The German plan for the USSR was to win a quick war, before Soviet superiority in numbers and industry could take effect, and before the Red Army officer corps (decimated by Joseph Stalin’s Great Purge in the 1930s) could recover. The method is usually labelled Blitzkrieg, though the concept is controversial and unrelated to any specific German doctrine.
Barbarossa's task was to destroy as much of the Soviet military forces as possible, west of the Dnieper River in the Ukraine, in a series of encirclement operations, to prevent a Red Army retreat into the wastes of Russia. There was hope this would be enough to force a collapse of the USSR and then the Wehrmacht could "mop up" the remaining enemy forces beyond the Dniepr.
The Luftwaffe was essential in the kind of operations the Axis' ground forces were going to perform. In the Inter-War period, the Luftwaffe developed its communications, aircraft, training programs, and to an extent its logistics to support mobile operations. Its primary mission was not direct close air support but operational-level interdiction. This entailed attacking enemy logistics, communications and air bases. Air strikes on Soviet war-making potential were forbidden by Hitler. It made little sense to destroy industry that would soon be in Axis hands; the German High Command (German: Oberkommando der Wehrmacht, OKW) did not believe the USSR could transfer its industry to the Ural Mountains. Counter-air operations were considered more important. In order for the Heer and the Luftwaffe's bombers to operate effectively in their roles, the first task of the Axis aviation was to eliminate the Soviet Air Force and deny the enemy the means to interfere with their operations. Once this had been carried out, close air support could be rendered to the ground forces. This had always been a core tenet of Luftwaffe doctrine. Once the A-A line had been reached, the Luftwaffe was to destroy the surviving factories in the Urals.
The Luftwaffe thus began preparations to neutralize the Military Aviation of the Workers’ and Peasants Red Army (Russian: Voyenno-Vozdushnyye Sily Raboche-Krestyanskaya Krasnaya Armiya, VVS-RKKA often abbreviated to VVS). Airborne infantry operations were considered to capture river crossings but the heavy losses during the Battle of Crete consigned the Luftwaffe's paratrooper forces to a reserve role (when deployed, it was usually for special operations).
Strength of the Luftwaffe
There was no marked increase in German production in the autumn, 1940, in preparation for this major campaign. On 15 October, General Tschersich, the Luftwaffe's chief of procurement, was basing aircraft replacement on the assumption peace with Britain would be secured, and there would be no further military operations until 1 April 1947. Either the procurement officers of the Oberkommando der Luftwaffe (Air Force High Command or OKL) were unaware of Hitler's intentions, or they did not take him seriously.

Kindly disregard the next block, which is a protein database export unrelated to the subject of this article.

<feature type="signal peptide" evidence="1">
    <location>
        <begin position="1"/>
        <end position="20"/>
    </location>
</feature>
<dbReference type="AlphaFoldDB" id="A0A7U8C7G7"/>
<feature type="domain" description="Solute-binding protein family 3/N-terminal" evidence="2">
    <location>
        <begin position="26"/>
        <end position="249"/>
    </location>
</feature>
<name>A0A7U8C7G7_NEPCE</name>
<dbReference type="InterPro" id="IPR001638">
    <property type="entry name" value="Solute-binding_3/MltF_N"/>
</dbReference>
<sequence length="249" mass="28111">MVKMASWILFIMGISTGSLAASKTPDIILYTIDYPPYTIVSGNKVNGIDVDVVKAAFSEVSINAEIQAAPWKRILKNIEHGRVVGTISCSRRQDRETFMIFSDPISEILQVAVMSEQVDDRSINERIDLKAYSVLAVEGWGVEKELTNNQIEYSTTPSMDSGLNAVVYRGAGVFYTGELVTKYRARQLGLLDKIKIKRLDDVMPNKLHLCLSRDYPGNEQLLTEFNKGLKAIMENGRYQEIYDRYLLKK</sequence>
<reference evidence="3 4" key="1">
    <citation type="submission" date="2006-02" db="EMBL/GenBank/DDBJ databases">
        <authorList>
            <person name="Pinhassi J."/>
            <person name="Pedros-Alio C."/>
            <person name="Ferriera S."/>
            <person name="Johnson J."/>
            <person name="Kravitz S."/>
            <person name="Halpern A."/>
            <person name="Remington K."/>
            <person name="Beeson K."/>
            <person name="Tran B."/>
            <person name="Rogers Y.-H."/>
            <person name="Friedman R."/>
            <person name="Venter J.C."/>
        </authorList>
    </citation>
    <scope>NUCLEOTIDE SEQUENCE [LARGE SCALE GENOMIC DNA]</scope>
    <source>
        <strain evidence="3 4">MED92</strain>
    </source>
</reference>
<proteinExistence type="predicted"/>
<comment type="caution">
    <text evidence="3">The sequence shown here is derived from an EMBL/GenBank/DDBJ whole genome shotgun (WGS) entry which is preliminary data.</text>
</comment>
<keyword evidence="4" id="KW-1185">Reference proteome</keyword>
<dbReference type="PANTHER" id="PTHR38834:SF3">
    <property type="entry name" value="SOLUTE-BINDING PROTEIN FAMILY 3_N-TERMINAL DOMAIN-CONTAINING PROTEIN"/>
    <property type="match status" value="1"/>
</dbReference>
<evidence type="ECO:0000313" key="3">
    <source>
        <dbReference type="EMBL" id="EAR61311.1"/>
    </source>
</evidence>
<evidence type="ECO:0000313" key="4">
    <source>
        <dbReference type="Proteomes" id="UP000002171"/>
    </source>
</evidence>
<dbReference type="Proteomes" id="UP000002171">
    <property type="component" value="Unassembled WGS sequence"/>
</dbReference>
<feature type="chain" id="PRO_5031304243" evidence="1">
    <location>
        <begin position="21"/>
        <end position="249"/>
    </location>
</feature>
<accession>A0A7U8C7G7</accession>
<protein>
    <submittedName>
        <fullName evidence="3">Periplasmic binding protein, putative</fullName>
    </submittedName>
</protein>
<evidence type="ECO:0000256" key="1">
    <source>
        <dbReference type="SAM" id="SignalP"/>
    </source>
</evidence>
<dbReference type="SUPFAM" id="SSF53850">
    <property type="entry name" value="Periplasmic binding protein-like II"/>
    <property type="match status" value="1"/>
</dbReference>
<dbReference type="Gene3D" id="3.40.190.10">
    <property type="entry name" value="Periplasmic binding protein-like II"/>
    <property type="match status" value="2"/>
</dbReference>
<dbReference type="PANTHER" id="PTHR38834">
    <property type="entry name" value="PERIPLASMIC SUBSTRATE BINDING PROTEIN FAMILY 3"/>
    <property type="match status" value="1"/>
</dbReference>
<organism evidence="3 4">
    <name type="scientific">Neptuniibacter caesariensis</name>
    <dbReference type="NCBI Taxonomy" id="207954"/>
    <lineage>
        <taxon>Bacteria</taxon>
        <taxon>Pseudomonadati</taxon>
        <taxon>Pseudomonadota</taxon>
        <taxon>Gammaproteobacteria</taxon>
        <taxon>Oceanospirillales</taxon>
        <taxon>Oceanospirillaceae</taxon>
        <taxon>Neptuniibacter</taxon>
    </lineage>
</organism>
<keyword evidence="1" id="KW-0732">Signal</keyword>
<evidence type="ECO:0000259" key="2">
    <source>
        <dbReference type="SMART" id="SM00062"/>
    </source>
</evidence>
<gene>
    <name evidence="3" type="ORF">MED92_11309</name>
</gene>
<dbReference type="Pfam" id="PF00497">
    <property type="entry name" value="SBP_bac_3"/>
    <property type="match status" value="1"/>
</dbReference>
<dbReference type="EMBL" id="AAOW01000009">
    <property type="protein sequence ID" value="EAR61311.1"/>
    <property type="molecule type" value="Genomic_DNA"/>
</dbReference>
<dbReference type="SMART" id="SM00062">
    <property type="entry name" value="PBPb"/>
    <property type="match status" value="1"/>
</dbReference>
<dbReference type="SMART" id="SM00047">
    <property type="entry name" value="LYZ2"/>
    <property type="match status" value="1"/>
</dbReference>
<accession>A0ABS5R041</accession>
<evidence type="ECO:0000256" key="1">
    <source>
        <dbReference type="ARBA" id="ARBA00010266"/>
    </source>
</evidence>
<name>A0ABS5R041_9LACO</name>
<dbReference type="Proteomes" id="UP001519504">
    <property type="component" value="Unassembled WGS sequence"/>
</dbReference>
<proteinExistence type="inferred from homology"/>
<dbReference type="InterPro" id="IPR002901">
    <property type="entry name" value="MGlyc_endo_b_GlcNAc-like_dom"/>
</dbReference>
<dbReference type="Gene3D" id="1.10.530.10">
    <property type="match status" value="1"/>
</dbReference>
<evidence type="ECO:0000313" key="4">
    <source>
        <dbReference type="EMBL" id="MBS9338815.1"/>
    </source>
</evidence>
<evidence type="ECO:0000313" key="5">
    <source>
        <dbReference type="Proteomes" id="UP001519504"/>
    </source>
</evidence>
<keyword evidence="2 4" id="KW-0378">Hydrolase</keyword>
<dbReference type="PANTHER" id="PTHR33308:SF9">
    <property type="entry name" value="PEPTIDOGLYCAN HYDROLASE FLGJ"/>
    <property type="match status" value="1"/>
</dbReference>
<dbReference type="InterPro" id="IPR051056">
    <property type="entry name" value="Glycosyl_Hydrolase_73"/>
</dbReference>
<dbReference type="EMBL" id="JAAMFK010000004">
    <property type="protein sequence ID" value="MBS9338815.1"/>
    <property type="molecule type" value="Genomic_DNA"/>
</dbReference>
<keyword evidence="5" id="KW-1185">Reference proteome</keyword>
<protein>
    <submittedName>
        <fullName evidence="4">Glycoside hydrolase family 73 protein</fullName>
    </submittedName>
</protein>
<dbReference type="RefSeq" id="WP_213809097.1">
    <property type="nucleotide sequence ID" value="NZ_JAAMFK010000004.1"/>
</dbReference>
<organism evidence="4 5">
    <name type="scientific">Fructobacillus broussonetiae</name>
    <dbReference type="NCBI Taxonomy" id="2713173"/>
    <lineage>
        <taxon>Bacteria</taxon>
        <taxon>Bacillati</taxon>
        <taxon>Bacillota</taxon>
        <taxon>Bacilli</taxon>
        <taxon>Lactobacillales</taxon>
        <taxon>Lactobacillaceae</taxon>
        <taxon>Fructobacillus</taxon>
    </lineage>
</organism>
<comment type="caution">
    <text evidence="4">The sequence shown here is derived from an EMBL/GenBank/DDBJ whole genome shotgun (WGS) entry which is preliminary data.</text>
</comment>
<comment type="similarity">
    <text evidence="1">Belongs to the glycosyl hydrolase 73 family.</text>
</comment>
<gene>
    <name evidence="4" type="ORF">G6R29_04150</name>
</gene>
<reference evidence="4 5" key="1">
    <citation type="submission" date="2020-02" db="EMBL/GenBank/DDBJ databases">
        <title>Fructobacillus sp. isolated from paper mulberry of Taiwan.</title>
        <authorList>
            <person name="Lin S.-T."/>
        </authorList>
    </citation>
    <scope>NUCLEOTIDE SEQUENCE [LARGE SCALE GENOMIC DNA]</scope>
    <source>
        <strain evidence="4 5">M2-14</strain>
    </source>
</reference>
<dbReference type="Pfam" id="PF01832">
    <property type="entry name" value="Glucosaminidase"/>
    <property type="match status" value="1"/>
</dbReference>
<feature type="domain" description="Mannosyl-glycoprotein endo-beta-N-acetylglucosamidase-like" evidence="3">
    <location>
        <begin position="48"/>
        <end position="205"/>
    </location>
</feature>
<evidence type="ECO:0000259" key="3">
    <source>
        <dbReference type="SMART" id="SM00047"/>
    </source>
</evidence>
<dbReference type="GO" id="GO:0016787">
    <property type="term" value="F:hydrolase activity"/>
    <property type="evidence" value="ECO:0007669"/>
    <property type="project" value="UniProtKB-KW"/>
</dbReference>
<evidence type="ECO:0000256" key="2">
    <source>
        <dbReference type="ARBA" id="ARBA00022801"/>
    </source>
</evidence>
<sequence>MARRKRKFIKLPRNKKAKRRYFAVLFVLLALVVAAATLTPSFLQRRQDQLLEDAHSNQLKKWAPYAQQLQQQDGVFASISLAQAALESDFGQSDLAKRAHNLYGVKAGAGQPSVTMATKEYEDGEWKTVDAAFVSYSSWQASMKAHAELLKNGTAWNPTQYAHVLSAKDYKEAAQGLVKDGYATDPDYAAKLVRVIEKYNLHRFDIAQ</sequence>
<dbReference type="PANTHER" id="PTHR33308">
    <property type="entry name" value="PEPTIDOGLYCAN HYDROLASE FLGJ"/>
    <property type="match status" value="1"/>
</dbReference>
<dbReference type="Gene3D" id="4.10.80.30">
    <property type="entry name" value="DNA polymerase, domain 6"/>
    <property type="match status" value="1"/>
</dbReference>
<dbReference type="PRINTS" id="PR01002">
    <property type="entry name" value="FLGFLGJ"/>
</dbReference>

Erhard Milch, responsible for production, warned the Oberkommando der Wehrmacht (German High Command or OKW) that the Soviet Union could not be defeated in 1941. He called for winter preparations and increases in production in the expectation the war in the East, even if successful, would last several years. Joseph Schmid, senior intelligence officer and Otto Hoffmann von Waldau, Luftwaffe chief of operations, were also opposed to Barbarossa. Schmid still felt the Luftwaffe could defeat Britain by attacking its industries, while Waldau argued that dissipating German air strength along a wide ‘air front’ was deeply irresponsible. Waldau's continuing realism and non-concealed criticism of the Luftwaffe leadership and its prosecution of the war, led him to being removed from his post in 1942. Milch's skepticism soon became despair. He convinced himself a war in the East would be a disaster, and did everything he could to influence Göring to persuade Hitler not go ahead with Barbarossa. Initially, Göring kept his word, and argued that pursuing a strategy in the Mediterranean Theatre of Operations, particularly in conjunction with the Regia Marina (Italian Navy) against Gibraltar, while weakening the British hold on the eastern Mediterranean would be the most ideal strategy. Hitler dismissed this. Hitler also dismissed the Kriegsmarine’s objections that it was the British and their shipping lanes that was the main enemy.
The battles in the Netherlands, Belgium, France and in the Balkans had inflicted losses the Luftwaffe had not fully replaced. By the conclusion of the Balkans campaign, the strain put on German resources and its effects on production was already showing, even before Barbarossa began. The Germans had only 1,511 bombers available for operations on 21 June 1941, compared with 1,711 on 11 May 1940, two hundred fewer. While overall, the Luftwaffe had remained much the same size, it was arguably weaker in crew quality than it had been in 1939, owing to the losses it had suffered, even in successful campaigns. The failures in production, and the fact that Barbarossa began with an inadequate number of aircraft, would lead to the Luftwaffe being severely depleted by the end of the year, and becoming increasingly ineffective, while consequently the VVS, thought destroyed in the early battles, became increasingly potent by end of 1941. The planning for Barbarossa went ahead, regardless of these failures, and the knowledge that experience in Western Europe had shown that while highly effective, close support operations were costly, and reserves needed to be created to replace losses.
In a document issued by the Department of the Luftwaffe General Staff on 15 November 1940, it was clear that production was barely adequate to maintain current strength, much less expansion of the Luftwaffe. It stated: